Here’s What Happened When I Made My First Ten Million Dollars


In 2005, I sold my first startup to a NYC-based company, Bolt Media, for mostly stock.  My ownership in Bolt was about 33%.

Prior to selling my startup, I was making a few hundred grand per year, for a few years.  I thought I’d be worth one hundred million dollars within 5 to 10 years. Hey, why not me?  The first thing I would do is retire my Mom and buy my parents a house.  Every son’s dream, right?

The Bolt team was badass.  These people invented homepage takeover ads, contest hubs and many other cool display sponsorship ads you’ve undoubtedly seen.

By mid 2006, I was the President of Bolt.  We grew from 900k monthly visitors to 20 million.  We were featured in AdAge, Mediapost, NY Times, Financial Times, and many others.

We were on top of the world; Nothing could stop us now!

What was Bolt?  We were a leading online video sharing website.  You know, like that other website, YouTube.  In fact, we actually had more traffic than YouTube for a short while.  That is until NBC sent YouTube a copyright takedown notice when a YouTube user uploaded the SNL skit “Lazy Sunday“.  The media attention that followed that copyright takedown notice sent YouTube’s traffic growth into the stratosphere.

It also made all video sharing websites the hottest thing on the planet at that time.  And Bolt was now the #2 video website on the internet, next to YouTube.

YouTube eventually sold to Google for $1.65 billion.  And my ownership in Bolt was now worth well over $10 million.

I was a paper million biatch!

A week after Google bought YouTube, Universal Music Group filed a lawsuit against MySpace, Grouper, and you guessed it, Bolt.

Shit, how much is my stock worth now?

Within a year, we signed a definitive agreement to sell Bolt for $30 million.  I would make about $10 million from the transaction.

The press covered our story, heavily.  Within days, we were contacted by and meeting with wealth management investment bankers from Goldman Sachs to JP Morgan to tell us how to invest the money we would make from the sale of the company.

Everyone I knew was congratulating me.  These investment bankers said everyone would come out of the woodwork though.  I became super skeptical and wondered, were they genuinely happy for me?  Did they resent me?  Did they want something from me?  These bankers were in my head…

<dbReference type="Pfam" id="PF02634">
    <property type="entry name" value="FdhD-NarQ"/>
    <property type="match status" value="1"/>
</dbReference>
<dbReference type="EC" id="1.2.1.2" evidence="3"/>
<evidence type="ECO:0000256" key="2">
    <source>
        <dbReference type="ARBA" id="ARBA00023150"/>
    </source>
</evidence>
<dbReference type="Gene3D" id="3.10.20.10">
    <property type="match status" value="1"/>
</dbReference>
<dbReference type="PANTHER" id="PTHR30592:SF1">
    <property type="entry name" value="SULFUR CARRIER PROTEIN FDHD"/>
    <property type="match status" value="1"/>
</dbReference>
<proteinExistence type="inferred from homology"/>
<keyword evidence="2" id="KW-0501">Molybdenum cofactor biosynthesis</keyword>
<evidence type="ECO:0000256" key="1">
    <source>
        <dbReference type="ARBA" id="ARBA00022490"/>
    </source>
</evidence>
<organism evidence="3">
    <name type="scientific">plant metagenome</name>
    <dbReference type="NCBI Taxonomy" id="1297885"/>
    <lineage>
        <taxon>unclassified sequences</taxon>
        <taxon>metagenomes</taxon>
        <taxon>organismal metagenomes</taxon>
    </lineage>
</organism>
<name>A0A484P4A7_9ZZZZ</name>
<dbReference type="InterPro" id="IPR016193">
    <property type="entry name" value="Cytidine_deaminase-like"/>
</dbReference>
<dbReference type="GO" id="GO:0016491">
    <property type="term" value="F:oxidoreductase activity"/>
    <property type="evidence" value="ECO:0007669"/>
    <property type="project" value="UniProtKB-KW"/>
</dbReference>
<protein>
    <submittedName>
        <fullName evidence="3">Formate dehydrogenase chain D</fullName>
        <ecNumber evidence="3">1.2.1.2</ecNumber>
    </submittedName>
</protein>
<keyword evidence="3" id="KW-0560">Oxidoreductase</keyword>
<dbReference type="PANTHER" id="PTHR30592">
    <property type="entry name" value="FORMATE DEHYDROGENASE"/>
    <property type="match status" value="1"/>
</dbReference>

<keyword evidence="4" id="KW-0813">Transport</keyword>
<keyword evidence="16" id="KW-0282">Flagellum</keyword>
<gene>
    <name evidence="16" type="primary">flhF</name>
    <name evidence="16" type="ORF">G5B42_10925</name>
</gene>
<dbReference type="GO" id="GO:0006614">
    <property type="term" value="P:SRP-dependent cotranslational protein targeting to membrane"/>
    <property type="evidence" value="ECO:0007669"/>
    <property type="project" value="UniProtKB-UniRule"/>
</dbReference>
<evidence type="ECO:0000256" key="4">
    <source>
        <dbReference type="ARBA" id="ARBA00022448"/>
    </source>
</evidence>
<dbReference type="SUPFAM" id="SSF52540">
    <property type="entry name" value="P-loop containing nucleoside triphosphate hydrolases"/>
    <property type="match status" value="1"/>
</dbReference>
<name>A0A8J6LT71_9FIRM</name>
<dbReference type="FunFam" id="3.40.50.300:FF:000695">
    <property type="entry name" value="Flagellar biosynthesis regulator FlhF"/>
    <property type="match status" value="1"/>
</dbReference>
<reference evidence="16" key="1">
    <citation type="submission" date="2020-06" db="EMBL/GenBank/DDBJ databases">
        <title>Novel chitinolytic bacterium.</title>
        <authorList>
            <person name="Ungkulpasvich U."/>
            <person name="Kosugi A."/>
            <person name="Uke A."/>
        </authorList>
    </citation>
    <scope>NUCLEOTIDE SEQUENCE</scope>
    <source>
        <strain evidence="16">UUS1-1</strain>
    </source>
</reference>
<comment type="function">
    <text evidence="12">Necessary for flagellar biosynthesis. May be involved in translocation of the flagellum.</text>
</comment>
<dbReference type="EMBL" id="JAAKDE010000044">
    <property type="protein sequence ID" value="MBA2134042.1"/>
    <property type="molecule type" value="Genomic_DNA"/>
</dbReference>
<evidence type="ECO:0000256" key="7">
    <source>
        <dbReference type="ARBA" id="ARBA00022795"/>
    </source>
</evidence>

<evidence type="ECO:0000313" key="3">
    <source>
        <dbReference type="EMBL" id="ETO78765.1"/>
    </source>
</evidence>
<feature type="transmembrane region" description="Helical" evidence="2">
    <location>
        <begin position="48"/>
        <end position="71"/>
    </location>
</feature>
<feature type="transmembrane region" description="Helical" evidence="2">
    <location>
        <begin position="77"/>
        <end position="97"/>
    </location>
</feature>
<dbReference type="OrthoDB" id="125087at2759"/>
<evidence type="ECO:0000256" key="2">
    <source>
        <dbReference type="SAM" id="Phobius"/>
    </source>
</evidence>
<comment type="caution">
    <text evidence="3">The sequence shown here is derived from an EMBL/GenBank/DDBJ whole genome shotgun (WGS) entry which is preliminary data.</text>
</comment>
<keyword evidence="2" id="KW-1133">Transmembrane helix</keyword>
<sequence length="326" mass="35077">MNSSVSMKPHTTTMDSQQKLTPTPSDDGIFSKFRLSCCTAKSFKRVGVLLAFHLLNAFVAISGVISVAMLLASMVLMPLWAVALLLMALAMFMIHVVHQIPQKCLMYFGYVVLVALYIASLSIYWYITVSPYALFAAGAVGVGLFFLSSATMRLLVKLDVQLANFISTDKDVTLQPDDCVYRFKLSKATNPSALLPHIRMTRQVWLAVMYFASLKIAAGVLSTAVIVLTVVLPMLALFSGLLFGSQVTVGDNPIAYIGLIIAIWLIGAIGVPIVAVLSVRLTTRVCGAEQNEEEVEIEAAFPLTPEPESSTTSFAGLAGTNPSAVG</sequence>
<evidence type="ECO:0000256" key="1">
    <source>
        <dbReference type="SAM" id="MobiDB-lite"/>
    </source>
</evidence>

Like Biggie said…


I was in my mid twenties at the time.  I thought I’d retire, buy a house on the water, and be on the boat everyday, for the rest of my life.  Could I really retire in my mid twenties though?  Is $10 million enough to live on for the rest of my life?  My grandfather kept telling me that in 30 years, I’d need a wheelbarrow of money just to buy a loaf of bread.  He’s crazy.

Wait, I’m getting ahead of myself.  We haven’t even closed the transaction yet, but what’s the likelihood that this deal doesn’t close?

A few months pass, and our buyer renegotiates the deal and now, I’m not worth $10 million anymore.

I went from thinking I’d be worth $100 million in a couple years, to being worth $10 million, to not being worth the paper the stock was printed on!

What happened?  What about Mom’s new house?  FML… “No Money, MO Problems”.

So let’s recap.  I made ten million bucks, lost it all, and had to go back to work.  Nobody was calling me now.  Pretty depressing, but that’s life.  Poor me.  So now what?

There’s a saying, “necessity is the mother of invention”.  So I started a new company called Yashi, immediately following Bolt.

Six years later, Yashi has generated tens of millions of dollars in revenue and profits since 2007.  It generated over $14 million in revenue in 2013 alone, which is up from $6.4 million in 2012.  Yashi has been profitable since inception too.  That makes my ownership in Yashi worth tens of millions of dollars on paper, but this time, I’ve made a few million bucks along the way too.

I’m now married with two kids, so my priorities have changed a bit.  I still want to retire my parents and buy them a house, but for right now, I’ve finally bought that house on the water and my dad docks his boat there.


So why haven’t I sold Yashi and retired?  Because we’ve built a really cool company and I really enjoy what we’re doing and the people I’m working with.  My co-founder is actually my wife Caitlin, and two of my best friends that I grew up with also work with me now!

Life is good.  However, for all I know, it will all evaporate again tomorrow.  Anything’s possible.

Oh yea, I also bought a wheelbarrow.

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Jay Gould

Jay Gould is the co-founder at Yashi. He also invests in tech startups with his wife through their fund, Gould Ventures.